When a bevy of Conservative cabinet ministers and MPs released a video last week to honour a gay Ottawa teen who took his own life, it inevitably sparked controversy.
If the participants in the It Gets Better video in the memory of Jamie Hubley deserve credit for speaking out, they also had to know they would face charges of hypocrisy, given the Conservative history on same-sex rights.
Hubley took his life after being bullied for his sexual orientation at his Ottawa high school, and his father, an Ottawa city councillor, bravely shared the family’s sorrow in the hope that it would force change in the country’s schools. The sad Hubley story has received global attention.
Three ministers, Public Safety Minister Vic Toews, Public Works Minister Rona Ambrose and Foreign Affairs Minister John Baird, are featured in the video, which has so far been viewed more than 12,000 times.
It was an important gesture from the caucus and cabinet members who lent their voice to this issue.
But they have also invited a review of this government’s record when it comes to Canada’s gay, lesbian and transgendered population.
On Friday in the House of Commons, Liberal Scott Brison charged the Conservatives “have fought and voted against every advancement of gay rights in Canada, from pension benefits to marriage to transgender rights.’’
This is the government that cut funding to gay pride events in Toronto and Vancouver.
And two of the featured ministers in the video — Toews and Ambrose — opposed what is perhaps the ultimate reason to believe it gets better: same-sex marriage. Toews argued in 2006 that the onus was on those who wanted to change the traditional definition of marriage to prove it wouldn’t hurt future generations.
Ambrose was less rigid, backing the traditional view of marriage but supporting spousal benefits for gays and lesbians.
Dan Savage, the Seattle columnist who started the It Gets Better movement, wrote that Canada’s Conservatives, who have made life worse for gays and lesbians in the past, can have evolving views.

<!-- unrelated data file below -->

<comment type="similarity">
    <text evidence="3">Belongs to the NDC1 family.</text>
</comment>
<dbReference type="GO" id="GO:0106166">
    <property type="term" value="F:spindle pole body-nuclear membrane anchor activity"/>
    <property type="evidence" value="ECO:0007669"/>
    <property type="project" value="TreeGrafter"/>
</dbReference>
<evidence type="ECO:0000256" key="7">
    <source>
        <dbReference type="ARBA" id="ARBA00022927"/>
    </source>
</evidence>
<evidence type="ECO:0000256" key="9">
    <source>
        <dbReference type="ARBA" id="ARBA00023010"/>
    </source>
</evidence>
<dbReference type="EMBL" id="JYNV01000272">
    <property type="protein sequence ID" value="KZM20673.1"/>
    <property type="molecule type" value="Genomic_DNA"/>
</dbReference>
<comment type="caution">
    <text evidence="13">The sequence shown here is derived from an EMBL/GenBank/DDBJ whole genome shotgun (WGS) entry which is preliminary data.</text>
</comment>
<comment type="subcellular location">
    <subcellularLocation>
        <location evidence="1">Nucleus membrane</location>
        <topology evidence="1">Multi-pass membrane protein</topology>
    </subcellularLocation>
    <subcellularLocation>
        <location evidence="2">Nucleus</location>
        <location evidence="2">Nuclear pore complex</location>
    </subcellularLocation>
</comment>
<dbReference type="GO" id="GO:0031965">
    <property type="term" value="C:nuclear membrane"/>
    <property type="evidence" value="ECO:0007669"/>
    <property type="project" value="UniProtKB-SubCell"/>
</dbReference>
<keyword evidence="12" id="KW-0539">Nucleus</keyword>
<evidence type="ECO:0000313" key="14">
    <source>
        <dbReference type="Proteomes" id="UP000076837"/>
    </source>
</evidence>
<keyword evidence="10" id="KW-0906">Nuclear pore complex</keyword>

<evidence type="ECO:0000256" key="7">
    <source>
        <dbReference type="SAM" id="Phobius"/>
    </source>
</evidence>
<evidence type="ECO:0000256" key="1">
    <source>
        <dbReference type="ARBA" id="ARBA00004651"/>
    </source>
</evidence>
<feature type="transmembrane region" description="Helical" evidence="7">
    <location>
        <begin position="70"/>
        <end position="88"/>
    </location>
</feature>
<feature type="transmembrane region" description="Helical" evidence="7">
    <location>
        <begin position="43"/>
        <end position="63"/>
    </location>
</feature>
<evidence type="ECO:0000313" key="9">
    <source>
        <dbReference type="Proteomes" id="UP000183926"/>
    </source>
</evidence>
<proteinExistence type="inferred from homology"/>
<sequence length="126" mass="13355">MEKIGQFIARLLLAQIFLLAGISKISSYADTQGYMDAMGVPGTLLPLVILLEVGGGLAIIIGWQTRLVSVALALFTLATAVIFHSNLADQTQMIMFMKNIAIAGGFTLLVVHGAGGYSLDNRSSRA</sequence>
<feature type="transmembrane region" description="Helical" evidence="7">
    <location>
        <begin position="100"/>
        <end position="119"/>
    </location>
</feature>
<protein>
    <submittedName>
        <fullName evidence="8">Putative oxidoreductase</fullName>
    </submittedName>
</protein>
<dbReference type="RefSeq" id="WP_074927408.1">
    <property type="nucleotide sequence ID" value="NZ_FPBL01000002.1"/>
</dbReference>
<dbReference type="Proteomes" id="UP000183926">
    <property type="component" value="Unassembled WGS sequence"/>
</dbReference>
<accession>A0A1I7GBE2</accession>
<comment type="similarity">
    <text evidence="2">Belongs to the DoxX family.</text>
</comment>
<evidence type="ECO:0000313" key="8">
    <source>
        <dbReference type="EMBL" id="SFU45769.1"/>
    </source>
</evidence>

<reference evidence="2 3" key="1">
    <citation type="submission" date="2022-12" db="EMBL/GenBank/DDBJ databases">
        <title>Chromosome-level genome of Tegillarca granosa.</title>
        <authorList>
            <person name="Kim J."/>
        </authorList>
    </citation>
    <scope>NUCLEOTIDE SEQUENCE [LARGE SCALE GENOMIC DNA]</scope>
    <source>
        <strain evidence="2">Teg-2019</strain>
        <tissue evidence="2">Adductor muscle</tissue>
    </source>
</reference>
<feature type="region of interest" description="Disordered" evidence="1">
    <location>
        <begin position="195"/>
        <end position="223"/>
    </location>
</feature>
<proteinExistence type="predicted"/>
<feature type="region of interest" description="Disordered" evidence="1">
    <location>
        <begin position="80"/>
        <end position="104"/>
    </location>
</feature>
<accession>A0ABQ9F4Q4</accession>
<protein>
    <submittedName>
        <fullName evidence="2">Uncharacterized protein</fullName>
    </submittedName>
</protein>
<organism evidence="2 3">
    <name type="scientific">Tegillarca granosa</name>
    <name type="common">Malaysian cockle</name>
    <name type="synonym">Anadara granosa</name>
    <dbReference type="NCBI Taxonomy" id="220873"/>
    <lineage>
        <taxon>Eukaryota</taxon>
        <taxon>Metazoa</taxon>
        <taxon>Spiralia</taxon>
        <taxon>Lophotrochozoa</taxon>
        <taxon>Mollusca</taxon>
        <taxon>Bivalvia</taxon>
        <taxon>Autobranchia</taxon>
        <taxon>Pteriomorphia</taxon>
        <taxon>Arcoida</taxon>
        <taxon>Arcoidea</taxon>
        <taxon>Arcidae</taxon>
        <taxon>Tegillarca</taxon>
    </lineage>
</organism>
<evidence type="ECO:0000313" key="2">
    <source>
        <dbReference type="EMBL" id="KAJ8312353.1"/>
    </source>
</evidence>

“But it’s going to take more than a video to undo the damage done by Vic Toews and Canada’s conservatives,’’ Savage wrote. “This was, quite literally, the least Vic and his conservatives could do. The very least.’’
Beyond the video, this government could use its majority to highlight the problem of bullying and homophobia in Canadian schools.
It could follow the lead of interim Liberal leader Bob Rae, who has called for a national suicide prevention strategy and a dialogue on bullying that will empower victims to fight back.
The Liberals used their opposition day earlier this month to highlight the suicide rate in this country, which Rae says is three times higher per capita than in the U.S.
The Conservatives have created the Mental Health Commission, which is due to report back by the end of 2012 with a strategy to deal with mental illness in Canada.
But it can start making a substantive difference as early as this week, when Prime Minister Stephen Harper attends the Commonwealth summit in Australia.
Of the 54 members of the anachronistic Commonwealth, 41 still outlaw homosexuality and there is expected to be a push for the decriminalization of homosexuality at the Perth summit.
Harper has spoken in favour of decriminalization before, most notably with his condemnation of an anti-gay bill in Uganda that would have instituted the death penalty for homosexual acts.
Baird has promised Canadian opposition to such horror will be heard at the Perth summit.
“It is completely unacceptable that homosexuality continues to be criminalized in a majority of Commonwealth countries, and we will certainly take that issue to the summit,’’ he told the Commons.
The video in the memory of a young, tragic victim of anti-gay bullying was one thing.
Jamie Hubley’s memory can really be honoured by the Conservative government by giving its full voice to the move to bring much of the Commonwealth out of the dark ages.
Tim Harper is a syndicated national affairs columnist for the Toronto Star.